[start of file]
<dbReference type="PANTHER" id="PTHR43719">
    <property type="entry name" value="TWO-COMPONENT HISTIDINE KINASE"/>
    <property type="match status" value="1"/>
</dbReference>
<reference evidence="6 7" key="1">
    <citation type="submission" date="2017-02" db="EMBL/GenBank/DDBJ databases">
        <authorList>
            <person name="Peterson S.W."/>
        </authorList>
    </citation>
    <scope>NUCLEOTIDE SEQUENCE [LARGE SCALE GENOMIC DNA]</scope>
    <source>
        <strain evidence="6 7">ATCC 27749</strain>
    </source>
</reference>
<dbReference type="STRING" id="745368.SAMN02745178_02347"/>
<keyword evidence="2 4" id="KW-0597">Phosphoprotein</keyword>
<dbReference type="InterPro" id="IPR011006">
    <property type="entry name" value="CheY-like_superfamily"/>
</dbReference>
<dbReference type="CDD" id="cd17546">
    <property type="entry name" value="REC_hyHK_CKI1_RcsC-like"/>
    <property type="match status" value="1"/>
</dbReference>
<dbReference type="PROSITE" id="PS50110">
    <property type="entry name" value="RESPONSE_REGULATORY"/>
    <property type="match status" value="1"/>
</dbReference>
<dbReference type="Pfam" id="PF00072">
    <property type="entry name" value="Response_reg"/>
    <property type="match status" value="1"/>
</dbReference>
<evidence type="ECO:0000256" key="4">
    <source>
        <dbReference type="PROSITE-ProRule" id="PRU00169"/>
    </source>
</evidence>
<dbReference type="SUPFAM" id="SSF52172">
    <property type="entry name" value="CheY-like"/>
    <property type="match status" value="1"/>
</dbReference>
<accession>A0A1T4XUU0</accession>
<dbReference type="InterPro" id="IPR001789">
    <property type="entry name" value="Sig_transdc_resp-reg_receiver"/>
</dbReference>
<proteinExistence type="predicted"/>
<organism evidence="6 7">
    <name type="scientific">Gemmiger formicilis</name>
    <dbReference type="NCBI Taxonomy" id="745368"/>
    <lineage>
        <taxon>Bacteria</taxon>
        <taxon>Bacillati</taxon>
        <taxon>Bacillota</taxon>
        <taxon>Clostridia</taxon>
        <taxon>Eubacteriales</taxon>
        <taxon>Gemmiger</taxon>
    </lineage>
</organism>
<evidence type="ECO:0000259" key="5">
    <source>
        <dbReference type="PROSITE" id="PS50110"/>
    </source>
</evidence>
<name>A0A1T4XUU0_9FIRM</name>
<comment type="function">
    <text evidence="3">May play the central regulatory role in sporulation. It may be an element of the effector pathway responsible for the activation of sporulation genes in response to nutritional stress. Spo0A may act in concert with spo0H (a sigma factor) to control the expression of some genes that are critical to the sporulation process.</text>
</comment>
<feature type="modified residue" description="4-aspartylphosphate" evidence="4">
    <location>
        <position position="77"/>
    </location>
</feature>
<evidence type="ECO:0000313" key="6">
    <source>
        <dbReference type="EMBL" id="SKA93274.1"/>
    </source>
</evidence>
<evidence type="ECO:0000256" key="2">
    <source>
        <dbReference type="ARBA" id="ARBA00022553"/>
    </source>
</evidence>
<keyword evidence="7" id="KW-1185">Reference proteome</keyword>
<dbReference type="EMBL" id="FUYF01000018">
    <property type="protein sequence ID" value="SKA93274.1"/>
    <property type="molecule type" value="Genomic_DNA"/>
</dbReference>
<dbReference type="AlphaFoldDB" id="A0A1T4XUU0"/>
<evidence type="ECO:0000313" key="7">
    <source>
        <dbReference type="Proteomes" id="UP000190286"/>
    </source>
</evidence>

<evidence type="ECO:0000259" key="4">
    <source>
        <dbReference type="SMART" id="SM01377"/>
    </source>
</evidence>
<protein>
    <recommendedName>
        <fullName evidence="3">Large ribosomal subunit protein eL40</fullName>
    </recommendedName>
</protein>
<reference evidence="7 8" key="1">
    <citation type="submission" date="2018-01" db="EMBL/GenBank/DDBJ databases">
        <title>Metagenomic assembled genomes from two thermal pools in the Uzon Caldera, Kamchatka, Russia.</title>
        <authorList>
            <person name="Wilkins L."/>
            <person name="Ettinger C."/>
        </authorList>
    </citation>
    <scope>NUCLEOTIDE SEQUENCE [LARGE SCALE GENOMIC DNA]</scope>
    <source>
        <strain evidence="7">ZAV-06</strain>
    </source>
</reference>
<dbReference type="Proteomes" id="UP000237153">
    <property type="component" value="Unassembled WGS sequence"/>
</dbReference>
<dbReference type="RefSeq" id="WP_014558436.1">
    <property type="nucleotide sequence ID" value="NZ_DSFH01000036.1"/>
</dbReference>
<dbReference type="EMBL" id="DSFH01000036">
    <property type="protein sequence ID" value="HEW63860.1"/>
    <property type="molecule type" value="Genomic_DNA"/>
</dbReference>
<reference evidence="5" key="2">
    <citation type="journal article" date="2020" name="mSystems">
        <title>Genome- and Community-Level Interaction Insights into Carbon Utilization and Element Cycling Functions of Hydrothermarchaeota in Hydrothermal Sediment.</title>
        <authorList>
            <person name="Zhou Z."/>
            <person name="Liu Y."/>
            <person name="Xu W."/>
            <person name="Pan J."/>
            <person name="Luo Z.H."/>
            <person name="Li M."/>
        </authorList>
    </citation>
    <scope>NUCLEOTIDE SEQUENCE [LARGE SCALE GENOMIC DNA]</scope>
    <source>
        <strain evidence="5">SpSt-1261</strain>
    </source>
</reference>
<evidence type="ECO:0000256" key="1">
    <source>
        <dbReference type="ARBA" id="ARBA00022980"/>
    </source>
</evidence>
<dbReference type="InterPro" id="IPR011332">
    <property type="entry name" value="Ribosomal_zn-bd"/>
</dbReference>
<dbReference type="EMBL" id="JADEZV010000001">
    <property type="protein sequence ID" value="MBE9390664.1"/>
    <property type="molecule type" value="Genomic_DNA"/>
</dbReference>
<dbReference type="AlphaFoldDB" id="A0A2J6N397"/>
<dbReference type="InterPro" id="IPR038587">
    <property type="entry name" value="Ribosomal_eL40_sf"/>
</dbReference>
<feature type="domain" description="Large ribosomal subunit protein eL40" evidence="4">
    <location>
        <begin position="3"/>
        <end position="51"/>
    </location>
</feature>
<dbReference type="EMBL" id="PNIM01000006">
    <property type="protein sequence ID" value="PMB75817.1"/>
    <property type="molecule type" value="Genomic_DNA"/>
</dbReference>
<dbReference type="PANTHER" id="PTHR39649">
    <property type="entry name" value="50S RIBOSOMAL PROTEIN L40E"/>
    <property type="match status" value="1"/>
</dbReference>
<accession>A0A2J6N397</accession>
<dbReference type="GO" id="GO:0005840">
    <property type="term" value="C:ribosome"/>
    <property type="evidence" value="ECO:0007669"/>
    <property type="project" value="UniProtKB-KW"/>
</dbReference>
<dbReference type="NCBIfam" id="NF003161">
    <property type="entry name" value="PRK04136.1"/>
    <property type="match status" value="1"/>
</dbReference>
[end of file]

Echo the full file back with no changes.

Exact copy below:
<dbReference type="PANTHER" id="PTHR43719">
    <property type="entry name" value="TWO-COMPONENT HISTIDINE KINASE"/>
    <property type="match status" value="1"/>
</dbReference>
<reference evidence="6 7" key="1">
    <citation type="submission" date="2017-02" db="EMBL/GenBank/DDBJ databases">
        <authorList>
            <person name="Peterson S.W."/>
        </authorList>
    </citation>
    <scope>NUCLEOTIDE SEQUENCE [LARGE SCALE GENOMIC DNA]</scope>
    <source>
        <strain evidence="6 7">ATCC 27749</strain>
    </source>
</reference>
<dbReference type="STRING" id="745368.SAMN02745178_02347"/>
<keyword evidence="2 4" id="KW-0597">Phosphoprotein</keyword>
<dbReference type="InterPro" id="IPR011006">
    <property type="entry name" value="CheY-like_superfamily"/>
</dbReference>
<dbReference type="CDD" id="cd17546">
    <property type="entry name" value="REC_hyHK_CKI1_RcsC-like"/>
    <property type="match status" value="1"/>
</dbReference>
<dbReference type="PROSITE" id="PS50110">
    <property type="entry name" value="RESPONSE_REGULATORY"/>
    <property type="match status" value="1"/>
</dbReference>
<dbReference type="Pfam" id="PF00072">
    <property type="entry name" value="Response_reg"/>
    <property type="match status" value="1"/>
</dbReference>
<evidence type="ECO:0000256" key="4">
    <source>
        <dbReference type="PROSITE-ProRule" id="PRU00169"/>
    </source>
</evidence>
<dbReference type="SUPFAM" id="SSF52172">
    <property type="entry name" value="CheY-like"/>
    <property type="match status" value="1"/>
</dbReference>
<accession>A0A1T4XUU0</accession>
<dbReference type="InterPro" id="IPR001789">
    <property type="entry name" value="Sig_transdc_resp-reg_receiver"/>
</dbReference>
<proteinExistence type="predicted"/>
<organism evidence="6 7">
    <name type="scientific">Gemmiger formicilis</name>
    <dbReference type="NCBI Taxonomy" id="745368"/>
    <lineage>
        <taxon>Bacteria</taxon>
        <taxon>Bacillati</taxon>
        <taxon>Bacillota</taxon>
        <taxon>Clostridia</taxon>
        <taxon>Eubacteriales</taxon>
        <taxon>Gemmiger</taxon>
    </lineage>
</organism>
<evidence type="ECO:0000259" key="5">
    <source>
        <dbReference type="PROSITE" id="PS50110"/>
    </source>
</evidence>
<name>A0A1T4XUU0_9FIRM</name>
<comment type="function">
    <text evidence="3">May play the central regulatory role in sporulation. It may be an element of the effector pathway responsible for the activation of sporulation genes in response to nutritional stress. Spo0A may act in concert with spo0H (a sigma factor) to control the expression of some genes that are critical to the sporulation process.</text>
</comment>
<feature type="modified residue" description="4-aspartylphosphate" evidence="4">
    <location>
        <position position="77"/>
    </location>
</feature>
<evidence type="ECO:0000313" key="6">
    <source>
        <dbReference type="EMBL" id="SKA93274.1"/>
    </source>
</evidence>
<evidence type="ECO:0000256" key="2">
    <source>
        <dbReference type="ARBA" id="ARBA00022553"/>
    </source>
</evidence>
<keyword evidence="7" id="KW-1185">Reference proteome</keyword>
<dbReference type="EMBL" id="FUYF01000018">
    <property type="protein sequence ID" value="SKA93274.1"/>
    <property type="molecule type" value="Genomic_DNA"/>
</dbReference>
<dbReference type="AlphaFoldDB" id="A0A1T4XUU0"/>
<evidence type="ECO:0000313" key="7">
    <source>
        <dbReference type="Proteomes" id="UP000190286"/>
    </source>
</evidence>

<evidence type="ECO:0000259" key="4">
    <source>
        <dbReference type="SMART" id="SM01377"/>
    </source>
</evidence>
<protein>
    <recommendedName>
        <fullName evidence="3">Large ribosomal subunit protein eL40</fullName>
    </recommendedName>
</protein>
<reference evidence="7 8" key="1">
    <citation type="submission" date="2018-01" db="EMBL/GenBank/DDBJ databases">
        <title>Metagenomic assembled genomes from two thermal pools in the Uzon Caldera, Kamchatka, Russia.</title>
        <authorList>
            <person name="Wilkins L."/>
            <person name="Ettinger C."/>
        </authorList>
    </citation>
    <scope>NUCLEOTIDE SEQUENCE [LARGE SCALE GENOMIC DNA]</scope>
    <source>
        <strain evidence="7">ZAV-06</strain>
    </source>
</reference>
<dbReference type="Proteomes" id="UP000237153">
    <property type="component" value="Unassembled WGS sequence"/>
</dbReference>
<dbReference type="RefSeq" id="WP_014558436.1">
    <property type="nucleotide sequence ID" value="NZ_DSFH01000036.1"/>
</dbReference>
<dbReference type="EMBL" id="DSFH01000036">
    <property type="protein sequence ID" value="HEW63860.1"/>
    <property type="molecule type" value="Genomic_DNA"/>
</dbReference>
<reference evidence="5" key="2">
    <citation type="journal article" date="2020" name="mSystems">
        <title>Genome- and Community-Level Interaction Insights into Carbon Utilization and Element Cycling Functions of Hydrothermarchaeota in Hydrothermal Sediment.</title>
        <authorList>
            <person name="Zhou Z."/>
            <person name="Liu Y."/>
            <person name="Xu W."/>
            <person name="Pan J."/>
            <person name="Luo Z.H."/>
            <person name="Li M."/>
        </authorList>
    </citation>
    <scope>NUCLEOTIDE SEQUENCE [LARGE SCALE GENOMIC DNA]</scope>
    <source>
        <strain evidence="5">SpSt-1261</strain>
    </source>
</reference>
<evidence type="ECO:0000256" key="1">
    <source>
        <dbReference type="ARBA" id="ARBA00022980"/>
    </source>
</evidence>
<dbReference type="InterPro" id="IPR011332">
    <property type="entry name" value="Ribosomal_zn-bd"/>
</dbReference>
<dbReference type="EMBL" id="JADEZV010000001">
    <property type="protein sequence ID" value="MBE9390664.1"/>
    <property type="molecule type" value="Genomic_DNA"/>
</dbReference>
<dbReference type="AlphaFoldDB" id="A0A2J6N397"/>
<dbReference type="InterPro" id="IPR038587">
    <property type="entry name" value="Ribosomal_eL40_sf"/>
</dbReference>
<feature type="domain" description="Large ribosomal subunit protein eL40" evidence="4">
    <location>
        <begin position="3"/>
        <end position="51"/>
    </location>
</feature>
<dbReference type="EMBL" id="PNIM01000006">
    <property type="protein sequence ID" value="PMB75817.1"/>
    <property type="molecule type" value="Genomic_DNA"/>
</dbReference>
<dbReference type="PANTHER" id="PTHR39649">
    <property type="entry name" value="50S RIBOSOMAL PROTEIN L40E"/>
    <property type="match status" value="1"/>
</dbReference>
<accession>A0A2J6N397</accession>
<dbReference type="GO" id="GO:0005840">
    <property type="term" value="C:ribosome"/>
    <property type="evidence" value="ECO:0007669"/>
    <property type="project" value="UniProtKB-KW"/>
</dbReference>
<dbReference type="NCBIfam" id="NF003161">
    <property type="entry name" value="PRK04136.1"/>
    <property type="match status" value="1"/>
</dbReference>